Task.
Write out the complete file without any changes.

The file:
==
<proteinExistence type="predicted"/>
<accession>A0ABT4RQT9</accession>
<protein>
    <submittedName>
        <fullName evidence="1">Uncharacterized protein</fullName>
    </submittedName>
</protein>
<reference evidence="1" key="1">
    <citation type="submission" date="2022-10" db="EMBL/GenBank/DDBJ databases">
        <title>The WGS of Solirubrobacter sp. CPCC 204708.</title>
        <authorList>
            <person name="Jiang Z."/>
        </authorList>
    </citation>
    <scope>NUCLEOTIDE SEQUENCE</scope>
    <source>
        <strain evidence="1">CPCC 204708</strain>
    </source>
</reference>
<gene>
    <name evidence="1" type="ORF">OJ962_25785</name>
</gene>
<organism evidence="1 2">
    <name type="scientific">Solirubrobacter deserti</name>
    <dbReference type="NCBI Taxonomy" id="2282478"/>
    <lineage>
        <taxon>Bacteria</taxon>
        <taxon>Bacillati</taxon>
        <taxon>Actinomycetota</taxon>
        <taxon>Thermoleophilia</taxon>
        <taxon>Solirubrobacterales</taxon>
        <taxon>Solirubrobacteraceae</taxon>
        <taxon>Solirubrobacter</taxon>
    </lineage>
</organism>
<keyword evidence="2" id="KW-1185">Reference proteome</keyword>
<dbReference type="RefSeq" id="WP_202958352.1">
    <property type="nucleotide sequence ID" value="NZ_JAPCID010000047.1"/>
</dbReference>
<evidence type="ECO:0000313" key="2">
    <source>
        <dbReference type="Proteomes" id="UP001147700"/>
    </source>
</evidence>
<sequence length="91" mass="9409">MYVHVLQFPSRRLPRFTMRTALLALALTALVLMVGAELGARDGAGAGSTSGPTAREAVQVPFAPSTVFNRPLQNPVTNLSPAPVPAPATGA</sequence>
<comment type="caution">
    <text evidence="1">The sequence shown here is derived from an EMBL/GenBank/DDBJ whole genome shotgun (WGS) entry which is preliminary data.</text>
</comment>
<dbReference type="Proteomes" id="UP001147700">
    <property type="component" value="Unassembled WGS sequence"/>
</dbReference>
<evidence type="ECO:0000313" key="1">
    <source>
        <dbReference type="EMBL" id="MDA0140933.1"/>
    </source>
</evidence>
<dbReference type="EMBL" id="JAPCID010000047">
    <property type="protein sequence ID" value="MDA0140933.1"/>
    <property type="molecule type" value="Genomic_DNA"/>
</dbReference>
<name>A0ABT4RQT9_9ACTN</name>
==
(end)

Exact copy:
<proteinExistence type="predicted"/>
<accession>A0ABT4RQT9</accession>
<protein>
    <submittedName>
        <fullName evidence="1">Uncharacterized protein</fullName>
    </submittedName>
</protein>
<reference evidence="1" key="1">
    <citation type="submission" date="2022-10" db="EMBL/GenBank/DDBJ databases">
        <title>The WGS of Solirubrobacter sp. CPCC 204708.</title>
        <authorList>
            <person name="Jiang Z."/>
        </authorList>
    </citation>
    <scope>NUCLEOTIDE SEQUENCE</scope>
    <source>
        <strain evidence="1">CPCC 204708</strain>
    </source>
</reference>
<gene>
    <name evidence="1" type="ORF">OJ962_25785</name>
</gene>
<organism evidence="1 2">
    <name type="scientific">Solirubrobacter deserti</name>
    <dbReference type="NCBI Taxonomy" id="2282478"/>
    <lineage>
        <taxon>Bacteria</taxon>
        <taxon>Bacillati</taxon>
        <taxon>Actinomycetota</taxon>
        <taxon>Thermoleophilia</taxon>
        <taxon>Solirubrobacterales</taxon>
        <taxon>Solirubrobacteraceae</taxon>
        <taxon>Solirubrobacter</taxon>
    </lineage>
</organism>
<keyword evidence="2" id="KW-1185">Reference proteome</keyword>
<dbReference type="RefSeq" id="WP_202958352.1">
    <property type="nucleotide sequence ID" value="NZ_JAPCID010000047.1"/>
</dbReference>
<evidence type="ECO:0000313" key="2">
    <source>
        <dbReference type="Proteomes" id="UP001147700"/>
    </source>
</evidence>
<sequence length="91" mass="9409">MYVHVLQFPSRRLPRFTMRTALLALALTALVLMVGAELGARDGAGAGSTSGPTAREAVQVPFAPSTVFNRPLQNPVTNLSPAPVPAPATGA</sequence>
<comment type="caution">
    <text evidence="1">The sequence shown here is derived from an EMBL/GenBank/DDBJ whole genome shotgun (WGS) entry which is preliminary data.</text>
</comment>
<dbReference type="Proteomes" id="UP001147700">
    <property type="component" value="Unassembled WGS sequence"/>
</dbReference>
<evidence type="ECO:0000313" key="1">
    <source>
        <dbReference type="EMBL" id="MDA0140933.1"/>
    </source>
</evidence>
<dbReference type="EMBL" id="JAPCID010000047">
    <property type="protein sequence ID" value="MDA0140933.1"/>
    <property type="molecule type" value="Genomic_DNA"/>
</dbReference>
<name>A0ABT4RQT9_9ACTN</name>